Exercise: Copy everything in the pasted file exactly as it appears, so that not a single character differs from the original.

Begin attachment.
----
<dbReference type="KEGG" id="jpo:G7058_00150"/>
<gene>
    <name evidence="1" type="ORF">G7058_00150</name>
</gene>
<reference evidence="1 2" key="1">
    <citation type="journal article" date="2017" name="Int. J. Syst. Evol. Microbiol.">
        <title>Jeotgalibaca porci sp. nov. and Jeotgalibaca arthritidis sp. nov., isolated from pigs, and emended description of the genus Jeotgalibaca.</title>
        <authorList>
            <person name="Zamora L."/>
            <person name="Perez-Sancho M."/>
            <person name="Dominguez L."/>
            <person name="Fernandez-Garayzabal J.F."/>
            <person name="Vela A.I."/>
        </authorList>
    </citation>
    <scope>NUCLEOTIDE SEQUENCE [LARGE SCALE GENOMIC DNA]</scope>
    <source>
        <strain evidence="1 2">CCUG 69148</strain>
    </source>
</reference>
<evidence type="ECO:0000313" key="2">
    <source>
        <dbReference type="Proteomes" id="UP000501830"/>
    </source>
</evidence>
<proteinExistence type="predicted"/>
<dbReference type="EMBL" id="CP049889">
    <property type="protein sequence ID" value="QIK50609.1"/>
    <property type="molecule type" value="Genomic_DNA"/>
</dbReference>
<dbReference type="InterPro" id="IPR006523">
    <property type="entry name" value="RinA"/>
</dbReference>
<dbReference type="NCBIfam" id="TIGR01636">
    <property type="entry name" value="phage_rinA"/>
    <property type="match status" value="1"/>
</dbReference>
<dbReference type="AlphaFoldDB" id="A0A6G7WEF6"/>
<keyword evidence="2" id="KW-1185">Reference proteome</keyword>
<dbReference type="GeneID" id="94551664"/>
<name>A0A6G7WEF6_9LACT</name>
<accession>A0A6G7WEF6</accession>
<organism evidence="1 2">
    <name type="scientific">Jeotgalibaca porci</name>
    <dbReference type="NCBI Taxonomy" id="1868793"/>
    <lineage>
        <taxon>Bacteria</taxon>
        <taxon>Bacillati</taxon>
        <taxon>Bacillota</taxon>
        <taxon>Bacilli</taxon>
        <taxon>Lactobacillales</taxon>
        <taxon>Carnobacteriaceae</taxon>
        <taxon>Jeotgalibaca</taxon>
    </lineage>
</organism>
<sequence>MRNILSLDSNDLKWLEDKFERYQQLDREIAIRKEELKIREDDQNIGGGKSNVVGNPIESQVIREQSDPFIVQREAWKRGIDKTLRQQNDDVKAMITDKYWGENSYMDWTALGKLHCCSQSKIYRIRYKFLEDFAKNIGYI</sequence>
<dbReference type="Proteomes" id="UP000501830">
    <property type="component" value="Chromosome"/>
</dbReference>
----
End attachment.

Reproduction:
<dbReference type="KEGG" id="jpo:G7058_00150"/>
<gene>
    <name evidence="1" type="ORF">G7058_00150</name>
</gene>
<reference evidence="1 2" key="1">
    <citation type="journal article" date="2017" name="Int. J. Syst. Evol. Microbiol.">
        <title>Jeotgalibaca porci sp. nov. and Jeotgalibaca arthritidis sp. nov., isolated from pigs, and emended description of the genus Jeotgalibaca.</title>
        <authorList>
            <person name="Zamora L."/>
            <person name="Perez-Sancho M."/>
            <person name="Dominguez L."/>
            <person name="Fernandez-Garayzabal J.F."/>
            <person name="Vela A.I."/>
        </authorList>
    </citation>
    <scope>NUCLEOTIDE SEQUENCE [LARGE SCALE GENOMIC DNA]</scope>
    <source>
        <strain evidence="1 2">CCUG 69148</strain>
    </source>
</reference>
<evidence type="ECO:0000313" key="2">
    <source>
        <dbReference type="Proteomes" id="UP000501830"/>
    </source>
</evidence>
<proteinExistence type="predicted"/>
<dbReference type="EMBL" id="CP049889">
    <property type="protein sequence ID" value="QIK50609.1"/>
    <property type="molecule type" value="Genomic_DNA"/>
</dbReference>
<dbReference type="InterPro" id="IPR006523">
    <property type="entry name" value="RinA"/>
</dbReference>
<dbReference type="NCBIfam" id="TIGR01636">
    <property type="entry name" value="phage_rinA"/>
    <property type="match status" value="1"/>
</dbReference>
<dbReference type="AlphaFoldDB" id="A0A6G7WEF6"/>
<keyword evidence="2" id="KW-1185">Reference proteome</keyword>
<dbReference type="GeneID" id="94551664"/>
<name>A0A6G7WEF6_9LACT</name>
<accession>A0A6G7WEF6</accession>
<organism evidence="1 2">
    <name type="scientific">Jeotgalibaca porci</name>
    <dbReference type="NCBI Taxonomy" id="1868793"/>
    <lineage>
        <taxon>Bacteria</taxon>
        <taxon>Bacillati</taxon>
        <taxon>Bacillota</taxon>
        <taxon>Bacilli</taxon>
        <taxon>Lactobacillales</taxon>
        <taxon>Carnobacteriaceae</taxon>
        <taxon>Jeotgalibaca</taxon>
    </lineage>
</organism>
<sequence>MRNILSLDSNDLKWLEDKFERYQQLDREIAIRKEELKIREDDQNIGGGKSNVVGNPIESQVIREQSDPFIVQREAWKRGIDKTLRQQNDDVKAMITDKYWGENSYMDWTALGKLHCCSQSKIYRIRYKFLEDFAKNIGYI</sequence>
<dbReference type="Proteomes" id="UP000501830">
    <property type="component" value="Chromosome"/>
</dbReference>